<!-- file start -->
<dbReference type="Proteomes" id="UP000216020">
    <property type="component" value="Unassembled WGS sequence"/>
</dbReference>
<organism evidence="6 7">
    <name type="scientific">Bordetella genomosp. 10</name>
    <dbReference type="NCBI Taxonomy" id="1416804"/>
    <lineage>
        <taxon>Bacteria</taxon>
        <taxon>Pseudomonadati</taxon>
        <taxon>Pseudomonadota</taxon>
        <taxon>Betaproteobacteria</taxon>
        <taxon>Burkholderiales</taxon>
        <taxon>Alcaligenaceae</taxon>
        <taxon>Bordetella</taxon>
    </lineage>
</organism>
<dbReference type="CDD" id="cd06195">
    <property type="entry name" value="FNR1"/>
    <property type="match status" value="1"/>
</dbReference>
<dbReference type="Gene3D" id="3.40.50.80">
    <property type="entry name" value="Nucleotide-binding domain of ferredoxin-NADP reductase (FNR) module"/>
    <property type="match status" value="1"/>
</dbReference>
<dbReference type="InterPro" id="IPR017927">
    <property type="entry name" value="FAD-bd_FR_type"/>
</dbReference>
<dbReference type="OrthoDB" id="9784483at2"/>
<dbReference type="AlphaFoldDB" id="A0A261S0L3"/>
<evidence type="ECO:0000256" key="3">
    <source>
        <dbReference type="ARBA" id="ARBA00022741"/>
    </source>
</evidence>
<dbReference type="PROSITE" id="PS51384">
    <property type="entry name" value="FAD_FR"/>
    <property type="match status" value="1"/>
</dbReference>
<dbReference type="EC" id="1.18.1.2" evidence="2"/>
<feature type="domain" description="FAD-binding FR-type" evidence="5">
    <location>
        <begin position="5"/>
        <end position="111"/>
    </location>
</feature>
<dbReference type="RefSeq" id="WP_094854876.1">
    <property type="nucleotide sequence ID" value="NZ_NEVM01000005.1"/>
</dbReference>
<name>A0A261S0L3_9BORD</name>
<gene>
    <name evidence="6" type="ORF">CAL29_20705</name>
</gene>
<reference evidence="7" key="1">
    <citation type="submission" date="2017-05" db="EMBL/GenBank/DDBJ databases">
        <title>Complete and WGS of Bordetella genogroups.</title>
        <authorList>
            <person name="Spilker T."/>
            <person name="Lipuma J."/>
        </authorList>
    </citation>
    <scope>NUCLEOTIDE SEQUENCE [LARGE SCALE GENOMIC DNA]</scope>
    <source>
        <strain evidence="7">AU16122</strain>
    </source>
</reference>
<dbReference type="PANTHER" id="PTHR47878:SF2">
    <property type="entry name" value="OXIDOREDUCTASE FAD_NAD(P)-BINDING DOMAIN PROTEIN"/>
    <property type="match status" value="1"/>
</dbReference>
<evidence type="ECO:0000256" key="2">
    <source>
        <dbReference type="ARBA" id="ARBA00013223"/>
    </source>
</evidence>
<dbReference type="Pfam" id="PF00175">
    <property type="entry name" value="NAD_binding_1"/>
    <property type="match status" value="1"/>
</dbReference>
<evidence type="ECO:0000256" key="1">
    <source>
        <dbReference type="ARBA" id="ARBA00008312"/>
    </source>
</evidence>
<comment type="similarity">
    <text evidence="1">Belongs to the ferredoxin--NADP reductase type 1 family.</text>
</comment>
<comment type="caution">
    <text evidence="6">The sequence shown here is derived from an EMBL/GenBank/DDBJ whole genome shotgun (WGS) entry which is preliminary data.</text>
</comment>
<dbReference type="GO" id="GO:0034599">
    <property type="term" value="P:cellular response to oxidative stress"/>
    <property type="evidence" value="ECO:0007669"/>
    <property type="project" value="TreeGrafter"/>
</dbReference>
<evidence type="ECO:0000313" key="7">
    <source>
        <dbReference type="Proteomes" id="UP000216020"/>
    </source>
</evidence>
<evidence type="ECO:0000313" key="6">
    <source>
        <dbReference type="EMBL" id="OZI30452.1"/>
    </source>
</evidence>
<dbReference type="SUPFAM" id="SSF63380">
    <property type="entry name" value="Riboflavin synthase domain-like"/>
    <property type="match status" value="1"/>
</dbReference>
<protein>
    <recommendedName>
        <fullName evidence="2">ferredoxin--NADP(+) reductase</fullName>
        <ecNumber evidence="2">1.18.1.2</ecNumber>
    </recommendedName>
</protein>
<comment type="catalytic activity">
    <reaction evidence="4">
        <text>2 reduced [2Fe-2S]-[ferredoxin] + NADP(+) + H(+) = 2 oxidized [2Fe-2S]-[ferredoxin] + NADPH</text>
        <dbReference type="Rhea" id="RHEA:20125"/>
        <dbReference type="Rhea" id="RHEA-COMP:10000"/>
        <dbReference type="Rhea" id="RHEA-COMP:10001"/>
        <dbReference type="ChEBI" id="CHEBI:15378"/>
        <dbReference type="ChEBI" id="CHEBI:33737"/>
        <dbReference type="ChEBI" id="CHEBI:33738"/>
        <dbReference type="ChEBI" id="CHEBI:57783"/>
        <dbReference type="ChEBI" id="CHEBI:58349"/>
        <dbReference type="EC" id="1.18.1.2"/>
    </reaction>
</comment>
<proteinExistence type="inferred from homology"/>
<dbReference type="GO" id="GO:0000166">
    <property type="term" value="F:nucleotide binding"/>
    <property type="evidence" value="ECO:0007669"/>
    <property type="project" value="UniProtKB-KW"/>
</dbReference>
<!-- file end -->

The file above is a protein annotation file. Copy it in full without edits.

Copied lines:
<dbReference type="Proteomes" id="UP000216020">
    <property type="component" value="Unassembled WGS sequence"/>
</dbReference>
<organism evidence="6 7">
    <name type="scientific">Bordetella genomosp. 10</name>
    <dbReference type="NCBI Taxonomy" id="1416804"/>
    <lineage>
        <taxon>Bacteria</taxon>
        <taxon>Pseudomonadati</taxon>
        <taxon>Pseudomonadota</taxon>
        <taxon>Betaproteobacteria</taxon>
        <taxon>Burkholderiales</taxon>
        <taxon>Alcaligenaceae</taxon>
        <taxon>Bordetella</taxon>
    </lineage>
</organism>
<dbReference type="CDD" id="cd06195">
    <property type="entry name" value="FNR1"/>
    <property type="match status" value="1"/>
</dbReference>
<dbReference type="Gene3D" id="3.40.50.80">
    <property type="entry name" value="Nucleotide-binding domain of ferredoxin-NADP reductase (FNR) module"/>
    <property type="match status" value="1"/>
</dbReference>
<dbReference type="InterPro" id="IPR017927">
    <property type="entry name" value="FAD-bd_FR_type"/>
</dbReference>
<dbReference type="OrthoDB" id="9784483at2"/>
<dbReference type="AlphaFoldDB" id="A0A261S0L3"/>
<evidence type="ECO:0000256" key="3">
    <source>
        <dbReference type="ARBA" id="ARBA00022741"/>
    </source>
</evidence>
<dbReference type="PROSITE" id="PS51384">
    <property type="entry name" value="FAD_FR"/>
    <property type="match status" value="1"/>
</dbReference>
<dbReference type="EC" id="1.18.1.2" evidence="2"/>
<feature type="domain" description="FAD-binding FR-type" evidence="5">
    <location>
        <begin position="5"/>
        <end position="111"/>
    </location>
</feature>
<dbReference type="RefSeq" id="WP_094854876.1">
    <property type="nucleotide sequence ID" value="NZ_NEVM01000005.1"/>
</dbReference>
<name>A0A261S0L3_9BORD</name>
<gene>
    <name evidence="6" type="ORF">CAL29_20705</name>
</gene>
<reference evidence="7" key="1">
    <citation type="submission" date="2017-05" db="EMBL/GenBank/DDBJ databases">
        <title>Complete and WGS of Bordetella genogroups.</title>
        <authorList>
            <person name="Spilker T."/>
            <person name="Lipuma J."/>
        </authorList>
    </citation>
    <scope>NUCLEOTIDE SEQUENCE [LARGE SCALE GENOMIC DNA]</scope>
    <source>
        <strain evidence="7">AU16122</strain>
    </source>
</reference>
<dbReference type="PANTHER" id="PTHR47878:SF2">
    <property type="entry name" value="OXIDOREDUCTASE FAD_NAD(P)-BINDING DOMAIN PROTEIN"/>
    <property type="match status" value="1"/>
</dbReference>
<evidence type="ECO:0000256" key="2">
    <source>
        <dbReference type="ARBA" id="ARBA00013223"/>
    </source>
</evidence>
<dbReference type="Pfam" id="PF00175">
    <property type="entry name" value="NAD_binding_1"/>
    <property type="match status" value="1"/>
</dbReference>
<evidence type="ECO:0000256" key="1">
    <source>
        <dbReference type="ARBA" id="ARBA00008312"/>
    </source>
</evidence>
<comment type="similarity">
    <text evidence="1">Belongs to the ferredoxin--NADP reductase type 1 family.</text>
</comment>
<comment type="caution">
    <text evidence="6">The sequence shown here is derived from an EMBL/GenBank/DDBJ whole genome shotgun (WGS) entry which is preliminary data.</text>
</comment>
<dbReference type="GO" id="GO:0034599">
    <property type="term" value="P:cellular response to oxidative stress"/>
    <property type="evidence" value="ECO:0007669"/>
    <property type="project" value="TreeGrafter"/>
</dbReference>
<evidence type="ECO:0000313" key="7">
    <source>
        <dbReference type="Proteomes" id="UP000216020"/>
    </source>
</evidence>
<evidence type="ECO:0000313" key="6">
    <source>
        <dbReference type="EMBL" id="OZI30452.1"/>
    </source>
</evidence>
<dbReference type="SUPFAM" id="SSF63380">
    <property type="entry name" value="Riboflavin synthase domain-like"/>
    <property type="match status" value="1"/>
</dbReference>
<protein>
    <recommendedName>
        <fullName evidence="2">ferredoxin--NADP(+) reductase</fullName>
        <ecNumber evidence="2">1.18.1.2</ecNumber>
    </recommendedName>
</protein>
<comment type="catalytic activity">
    <reaction evidence="4">
        <text>2 reduced [2Fe-2S]-[ferredoxin] + NADP(+) + H(+) = 2 oxidized [2Fe-2S]-[ferredoxin] + NADPH</text>
        <dbReference type="Rhea" id="RHEA:20125"/>
        <dbReference type="Rhea" id="RHEA-COMP:10000"/>
        <dbReference type="Rhea" id="RHEA-COMP:10001"/>
        <dbReference type="ChEBI" id="CHEBI:15378"/>
        <dbReference type="ChEBI" id="CHEBI:33737"/>
        <dbReference type="ChEBI" id="CHEBI:33738"/>
        <dbReference type="ChEBI" id="CHEBI:57783"/>
        <dbReference type="ChEBI" id="CHEBI:58349"/>
        <dbReference type="EC" id="1.18.1.2"/>
    </reaction>
</comment>
<proteinExistence type="inferred from homology"/>
<dbReference type="GO" id="GO:0000166">
    <property type="term" value="F:nucleotide binding"/>
    <property type="evidence" value="ECO:0007669"/>
    <property type="project" value="UniProtKB-KW"/>
</dbReference>